Readers first meet Ogilvy's stalwart young hero in Measle and the Wrathmonk. After his parents mysteriously disappear, Measle Stubbs goes to live with his uncle, Basil Tramplebone, A totally unpleasant man, Uncle Basil is, as the boy soon discovers, also a wrathmonk. This discovery comes with consequences: the boy is shrunk to the size of a thimble and exiled to a toy train set in his uncle's attic. There Measle soon meets up with Prudence, a wrathmonk-ologist who has suffered a similar fate, and sets about forcing his uncle to return him to his proper size. "Ogilvy's storytelling will remind readers a little of Lemony Snicket, with a dash of Harry Potter tossed in," wrote Michele Winship in her Kliatt review of Measle and the Wrathmonk. Ed Sullivan, writing in Booklist, concluded that Ogilvy's "entertaining, fast-paced novel has moments of humor and suspense," while a Publishers Weekly critic compared the book to Jonathan Swift's Gulliver's Travels, writing that the story's "Lilliputian scenes offer some keen suspense."
In Measle and the Dragodon, Measle's mother becomes the target of an army of wrathmonks led by a wicked dragodon, or dragon rider. After Mom is kidnapped, Measle tracks down clues as to her fate in an abandoned amusement park, and must rely on such whimsically inspired talismans as magic jellybeans in order to extract himself from the quandary that results. Measle and the Mallockee finds our hero confronted by his nemesis, supposed friend Toby Jugg, as he protects his little sister so that she can fulfill her destiny as a mallockee, or powerful wizard. Although Measle himself possesses no magical powers, he uses brainpower to get himself and his spell-wielding sibling out of trouble. Walter Minkel, reviewing Measle and the Dragodon for School Library Journal, felt that, while Ogilvy's villains are too inept to be truly threatening, characters such as Tinker, Measle's canine sidekick, add plot dimensions that "are often pretty funny." A Kirkus Reviews contributor dubbed Measle and the Mallockee the best entry in the series to date, and Shelle Rosenfeld, reviewing the same book for Booklist, described Ogilvy's novel as "a fast-reading, occasionally humorous tale of magic and mayhem."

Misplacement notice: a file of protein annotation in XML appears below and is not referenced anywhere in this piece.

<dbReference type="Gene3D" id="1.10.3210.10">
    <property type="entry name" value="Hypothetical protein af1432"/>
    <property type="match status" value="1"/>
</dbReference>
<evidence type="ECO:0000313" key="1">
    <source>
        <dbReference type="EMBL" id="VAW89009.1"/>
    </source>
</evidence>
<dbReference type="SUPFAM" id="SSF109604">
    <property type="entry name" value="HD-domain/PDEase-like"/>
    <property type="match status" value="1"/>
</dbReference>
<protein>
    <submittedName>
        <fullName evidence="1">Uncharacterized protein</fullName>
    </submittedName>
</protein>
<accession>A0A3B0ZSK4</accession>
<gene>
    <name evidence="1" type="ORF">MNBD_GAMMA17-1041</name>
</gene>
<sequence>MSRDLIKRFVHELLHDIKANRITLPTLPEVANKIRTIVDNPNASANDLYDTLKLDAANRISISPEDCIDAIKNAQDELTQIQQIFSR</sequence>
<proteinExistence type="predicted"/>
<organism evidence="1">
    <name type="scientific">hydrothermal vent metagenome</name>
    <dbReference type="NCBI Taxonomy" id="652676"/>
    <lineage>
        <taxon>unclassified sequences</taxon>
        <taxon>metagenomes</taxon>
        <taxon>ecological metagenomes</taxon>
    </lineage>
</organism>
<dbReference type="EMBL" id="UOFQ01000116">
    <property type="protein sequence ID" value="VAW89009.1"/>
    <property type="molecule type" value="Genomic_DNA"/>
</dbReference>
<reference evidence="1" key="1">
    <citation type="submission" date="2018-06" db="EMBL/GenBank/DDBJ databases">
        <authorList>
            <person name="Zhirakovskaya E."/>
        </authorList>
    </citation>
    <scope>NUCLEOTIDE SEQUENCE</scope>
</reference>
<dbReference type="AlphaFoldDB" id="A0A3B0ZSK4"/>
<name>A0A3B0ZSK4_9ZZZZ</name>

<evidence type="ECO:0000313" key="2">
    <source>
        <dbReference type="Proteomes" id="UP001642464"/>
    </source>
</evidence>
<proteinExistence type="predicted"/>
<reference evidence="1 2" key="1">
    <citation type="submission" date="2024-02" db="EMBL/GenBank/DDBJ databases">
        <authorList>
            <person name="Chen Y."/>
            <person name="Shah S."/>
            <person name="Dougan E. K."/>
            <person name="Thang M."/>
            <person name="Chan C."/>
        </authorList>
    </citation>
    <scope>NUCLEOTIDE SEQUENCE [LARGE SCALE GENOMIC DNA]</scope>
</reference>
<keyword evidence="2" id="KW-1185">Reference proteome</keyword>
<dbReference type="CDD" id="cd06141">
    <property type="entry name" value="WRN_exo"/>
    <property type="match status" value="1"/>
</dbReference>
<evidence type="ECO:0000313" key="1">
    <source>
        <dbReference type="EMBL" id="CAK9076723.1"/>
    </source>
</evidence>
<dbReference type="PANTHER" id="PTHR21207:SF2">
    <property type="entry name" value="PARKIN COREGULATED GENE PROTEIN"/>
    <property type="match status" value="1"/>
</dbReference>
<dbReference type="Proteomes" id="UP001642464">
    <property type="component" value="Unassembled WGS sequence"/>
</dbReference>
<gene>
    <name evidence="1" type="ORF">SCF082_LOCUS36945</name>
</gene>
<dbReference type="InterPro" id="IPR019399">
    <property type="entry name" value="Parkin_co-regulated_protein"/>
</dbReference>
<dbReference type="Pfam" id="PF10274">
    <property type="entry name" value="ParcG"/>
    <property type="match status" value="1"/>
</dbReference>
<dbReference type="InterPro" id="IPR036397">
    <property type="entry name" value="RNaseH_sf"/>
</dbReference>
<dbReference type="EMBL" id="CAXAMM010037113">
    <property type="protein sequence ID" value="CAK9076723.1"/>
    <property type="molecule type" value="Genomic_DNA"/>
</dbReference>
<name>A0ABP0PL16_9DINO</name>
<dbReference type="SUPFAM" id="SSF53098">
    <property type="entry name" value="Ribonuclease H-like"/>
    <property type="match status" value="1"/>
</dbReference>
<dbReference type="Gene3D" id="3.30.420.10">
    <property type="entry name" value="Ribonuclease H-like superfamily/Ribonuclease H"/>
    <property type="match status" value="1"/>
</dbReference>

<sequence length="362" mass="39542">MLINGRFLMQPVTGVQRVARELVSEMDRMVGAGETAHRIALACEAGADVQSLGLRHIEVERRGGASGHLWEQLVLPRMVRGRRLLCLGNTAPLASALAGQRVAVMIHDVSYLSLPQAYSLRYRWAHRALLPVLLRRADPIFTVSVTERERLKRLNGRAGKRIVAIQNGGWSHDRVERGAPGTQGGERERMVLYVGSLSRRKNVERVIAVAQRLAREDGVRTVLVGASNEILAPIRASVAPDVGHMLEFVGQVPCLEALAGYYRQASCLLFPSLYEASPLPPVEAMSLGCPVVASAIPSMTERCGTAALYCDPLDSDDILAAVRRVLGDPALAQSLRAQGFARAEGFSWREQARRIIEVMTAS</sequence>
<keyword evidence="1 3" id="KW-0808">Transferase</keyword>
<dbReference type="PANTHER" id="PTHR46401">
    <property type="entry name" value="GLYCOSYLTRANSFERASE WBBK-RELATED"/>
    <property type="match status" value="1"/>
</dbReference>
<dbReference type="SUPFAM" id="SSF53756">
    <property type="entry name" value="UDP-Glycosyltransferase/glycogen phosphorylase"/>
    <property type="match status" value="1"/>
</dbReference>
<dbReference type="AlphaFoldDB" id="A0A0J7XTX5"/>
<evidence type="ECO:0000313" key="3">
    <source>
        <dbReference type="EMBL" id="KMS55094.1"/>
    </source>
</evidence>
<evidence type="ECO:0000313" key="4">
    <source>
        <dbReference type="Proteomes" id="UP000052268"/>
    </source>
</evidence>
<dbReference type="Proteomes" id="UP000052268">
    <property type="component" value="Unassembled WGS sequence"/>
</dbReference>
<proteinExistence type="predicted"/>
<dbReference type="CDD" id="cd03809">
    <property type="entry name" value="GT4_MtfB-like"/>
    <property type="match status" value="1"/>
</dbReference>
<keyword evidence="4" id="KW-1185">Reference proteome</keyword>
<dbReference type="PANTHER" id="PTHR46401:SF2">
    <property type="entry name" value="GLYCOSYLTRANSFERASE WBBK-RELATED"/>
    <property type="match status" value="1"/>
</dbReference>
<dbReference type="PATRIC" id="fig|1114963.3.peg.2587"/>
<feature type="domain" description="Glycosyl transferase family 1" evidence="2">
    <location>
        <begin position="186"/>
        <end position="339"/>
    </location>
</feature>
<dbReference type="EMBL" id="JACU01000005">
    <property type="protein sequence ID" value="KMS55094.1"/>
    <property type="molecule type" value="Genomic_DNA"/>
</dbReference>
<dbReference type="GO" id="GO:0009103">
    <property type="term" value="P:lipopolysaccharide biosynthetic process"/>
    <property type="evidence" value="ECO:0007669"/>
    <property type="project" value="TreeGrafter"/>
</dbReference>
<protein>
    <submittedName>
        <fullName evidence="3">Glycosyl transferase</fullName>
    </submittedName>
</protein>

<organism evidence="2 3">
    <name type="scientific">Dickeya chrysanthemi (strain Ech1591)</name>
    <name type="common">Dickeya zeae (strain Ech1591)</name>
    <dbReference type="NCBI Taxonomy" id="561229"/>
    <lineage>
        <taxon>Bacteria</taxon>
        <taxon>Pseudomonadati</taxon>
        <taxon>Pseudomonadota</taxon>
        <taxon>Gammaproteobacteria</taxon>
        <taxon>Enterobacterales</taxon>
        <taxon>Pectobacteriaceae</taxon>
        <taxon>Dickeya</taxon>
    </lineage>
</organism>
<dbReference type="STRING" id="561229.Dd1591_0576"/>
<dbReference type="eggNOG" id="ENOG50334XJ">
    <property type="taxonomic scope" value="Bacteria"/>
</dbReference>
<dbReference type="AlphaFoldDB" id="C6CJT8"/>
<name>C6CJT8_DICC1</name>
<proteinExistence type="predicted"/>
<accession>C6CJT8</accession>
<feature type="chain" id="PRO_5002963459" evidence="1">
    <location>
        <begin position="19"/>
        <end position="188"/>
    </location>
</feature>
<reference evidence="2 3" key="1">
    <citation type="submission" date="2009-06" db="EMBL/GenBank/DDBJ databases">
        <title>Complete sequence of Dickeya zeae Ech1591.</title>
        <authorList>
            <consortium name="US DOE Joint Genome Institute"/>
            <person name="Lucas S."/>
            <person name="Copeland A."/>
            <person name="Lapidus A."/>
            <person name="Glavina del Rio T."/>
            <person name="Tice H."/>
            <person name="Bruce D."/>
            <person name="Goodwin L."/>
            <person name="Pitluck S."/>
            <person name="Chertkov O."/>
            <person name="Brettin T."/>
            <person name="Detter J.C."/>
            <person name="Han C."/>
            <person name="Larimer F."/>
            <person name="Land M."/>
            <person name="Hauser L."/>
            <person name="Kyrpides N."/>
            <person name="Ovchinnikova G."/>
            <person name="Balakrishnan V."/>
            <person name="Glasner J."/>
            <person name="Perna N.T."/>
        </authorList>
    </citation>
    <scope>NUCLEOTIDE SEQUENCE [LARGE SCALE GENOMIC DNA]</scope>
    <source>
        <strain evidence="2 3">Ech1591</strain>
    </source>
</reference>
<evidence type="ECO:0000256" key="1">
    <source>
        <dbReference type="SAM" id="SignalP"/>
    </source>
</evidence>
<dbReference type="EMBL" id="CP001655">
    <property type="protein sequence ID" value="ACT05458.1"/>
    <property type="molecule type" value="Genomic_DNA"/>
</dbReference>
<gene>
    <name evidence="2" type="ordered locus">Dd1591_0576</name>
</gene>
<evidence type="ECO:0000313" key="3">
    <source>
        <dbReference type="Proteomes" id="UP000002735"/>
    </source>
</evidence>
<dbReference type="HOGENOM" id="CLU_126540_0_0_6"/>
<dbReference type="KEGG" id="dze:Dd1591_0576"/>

Ogilvy continues the adventures of Measle in Measle and the Slitherghoul, in which the slimy creature that has eaten the wrathmonks now desires Measle as dessert. Readers of Measle and the Doompit follow the boy on a journey to Dystopia, an aptly named land of horrors wherein Measle must once again confront arch enemy Jugg.
BIOGRAPHICAL AND CRITICAL SOURCES:
Booklist, October 1, 2004, Ed Sullivan, review of Measle and the Wrathmonk, p. 329; January 1, 2006, Shelle Rosenfeld, review of Measle and the Mallockee, p. 88.
Kirkus Reviews, March 1, 2005, review of Measle and the Dragodon, p. 293; November 15, 2005, review of Measle and the Mallockee, p. 1235.
Kliatt, July, 2004, Michele Winship, review of Measle and the Wrathmonk, p. 11.
Publishers Weekly, November 8, 2004, review of Measle and the Wrathmonk, p. 56.
School Librarian, winter, 2004, Tim Saunders, "Spotlight on Ian Ogilvy," p. 174; spring, 2005, Cherie Gladstone, review of Measle and the Dragodon, p. 36; summer, 2006, Lesley Martin, review of Measle and the Mallockee, p. 90.
School Library Journal, September, 2004, Eva Mitnick, review of Measle and the Wrathmonk, p. 214; August, 2005, Walter Minkel, review of Measle and the Dragodon, p. 132; February, 2006, Carly B. Wiskoff, review of Measle and the Mallockee, p. 134.
Voice of Youth Advocates, April, 2005, Christina Fairman, review of Measle and the Wrathmonk, p. 60; February, 2006, Christina Fairman, review of Measle and the Mallockee, p. 502.
HarperCollins Web site,http://www.harpercollins.com/ (February 24, 2007), "Ian Ogilvy."
Ian Ogilvy Home Page,http://www.ianogilvy.com (February 24, 2004).